Back in 2014, I wrote a piece for the Wheeler Centre site about what I described as the ‘new wave’ of true crime works. These books differed from the earlier style of true crime work, which, with a few exceptions, were liable to be by the numbers, often quickly written books about sensational crimes – serial killers being a favourite – put together from various second hand sources, with a bit of local colour thrown into the mix.
The new wave of true crime books I was referring to, were more literary, focused on the political processes around the crime in question and, indeed, had a much broader definition of what ‘crime’ was. More often than not, they also seemed to be written by individuals that were either directly involved in the crime in question or somehow managed to shoe horn their own life experience into what they are writing about, so they become as much about the author as whatever crime they are writing about. When these kind of true crime books work, they can work big time. But they don’t always work.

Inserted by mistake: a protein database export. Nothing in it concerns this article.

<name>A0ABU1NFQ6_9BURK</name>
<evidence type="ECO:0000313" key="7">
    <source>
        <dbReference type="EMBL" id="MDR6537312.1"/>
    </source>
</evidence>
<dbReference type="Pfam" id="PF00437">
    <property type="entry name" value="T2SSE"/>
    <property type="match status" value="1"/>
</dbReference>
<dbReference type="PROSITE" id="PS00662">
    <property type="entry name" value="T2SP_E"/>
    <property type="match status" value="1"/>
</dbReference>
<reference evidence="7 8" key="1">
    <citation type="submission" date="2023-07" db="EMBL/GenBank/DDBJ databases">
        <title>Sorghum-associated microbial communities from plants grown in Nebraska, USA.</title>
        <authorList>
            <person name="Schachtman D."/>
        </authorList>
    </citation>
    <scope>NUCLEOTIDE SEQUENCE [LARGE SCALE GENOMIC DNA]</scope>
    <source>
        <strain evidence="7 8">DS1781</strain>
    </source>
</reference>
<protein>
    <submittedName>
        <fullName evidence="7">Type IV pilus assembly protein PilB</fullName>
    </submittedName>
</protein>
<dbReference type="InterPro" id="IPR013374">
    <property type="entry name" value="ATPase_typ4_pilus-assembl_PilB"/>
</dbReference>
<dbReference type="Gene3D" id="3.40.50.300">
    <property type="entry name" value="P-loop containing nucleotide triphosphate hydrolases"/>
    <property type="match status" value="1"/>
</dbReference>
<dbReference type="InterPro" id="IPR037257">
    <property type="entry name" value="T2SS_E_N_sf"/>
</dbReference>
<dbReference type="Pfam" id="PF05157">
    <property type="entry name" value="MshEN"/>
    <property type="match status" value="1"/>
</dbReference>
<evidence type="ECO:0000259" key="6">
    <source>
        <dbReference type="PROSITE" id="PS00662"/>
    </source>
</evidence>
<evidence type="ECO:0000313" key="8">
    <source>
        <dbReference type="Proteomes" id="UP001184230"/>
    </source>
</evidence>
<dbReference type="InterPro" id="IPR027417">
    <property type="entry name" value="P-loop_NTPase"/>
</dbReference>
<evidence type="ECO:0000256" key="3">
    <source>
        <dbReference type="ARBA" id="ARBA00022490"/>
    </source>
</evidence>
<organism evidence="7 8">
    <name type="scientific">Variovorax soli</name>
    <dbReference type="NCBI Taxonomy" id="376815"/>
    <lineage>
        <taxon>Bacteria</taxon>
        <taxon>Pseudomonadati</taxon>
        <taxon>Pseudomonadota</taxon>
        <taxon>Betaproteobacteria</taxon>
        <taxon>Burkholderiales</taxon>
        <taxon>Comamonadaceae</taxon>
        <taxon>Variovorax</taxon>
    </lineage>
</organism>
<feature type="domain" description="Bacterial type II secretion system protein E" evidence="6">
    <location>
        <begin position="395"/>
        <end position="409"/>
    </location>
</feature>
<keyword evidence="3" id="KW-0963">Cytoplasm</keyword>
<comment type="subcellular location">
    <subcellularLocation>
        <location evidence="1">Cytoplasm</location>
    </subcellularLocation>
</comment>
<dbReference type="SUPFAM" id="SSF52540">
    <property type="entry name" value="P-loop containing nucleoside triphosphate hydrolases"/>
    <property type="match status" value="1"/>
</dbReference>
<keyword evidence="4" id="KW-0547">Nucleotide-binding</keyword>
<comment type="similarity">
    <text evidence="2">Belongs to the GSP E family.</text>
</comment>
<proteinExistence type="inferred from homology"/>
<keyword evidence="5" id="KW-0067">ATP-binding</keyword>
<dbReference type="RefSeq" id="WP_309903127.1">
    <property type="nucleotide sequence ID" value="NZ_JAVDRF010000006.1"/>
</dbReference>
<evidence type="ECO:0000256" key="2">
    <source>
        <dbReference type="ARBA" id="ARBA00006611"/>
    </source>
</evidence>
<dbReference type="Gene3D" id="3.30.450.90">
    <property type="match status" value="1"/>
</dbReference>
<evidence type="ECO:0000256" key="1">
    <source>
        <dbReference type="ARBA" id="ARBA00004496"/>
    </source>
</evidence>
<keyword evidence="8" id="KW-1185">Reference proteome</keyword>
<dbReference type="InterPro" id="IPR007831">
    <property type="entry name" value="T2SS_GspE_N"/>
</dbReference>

If I had to classify it, I would say Helen Thomas’s Murder on Easy has more of the former type of book in it than the latter.… Read more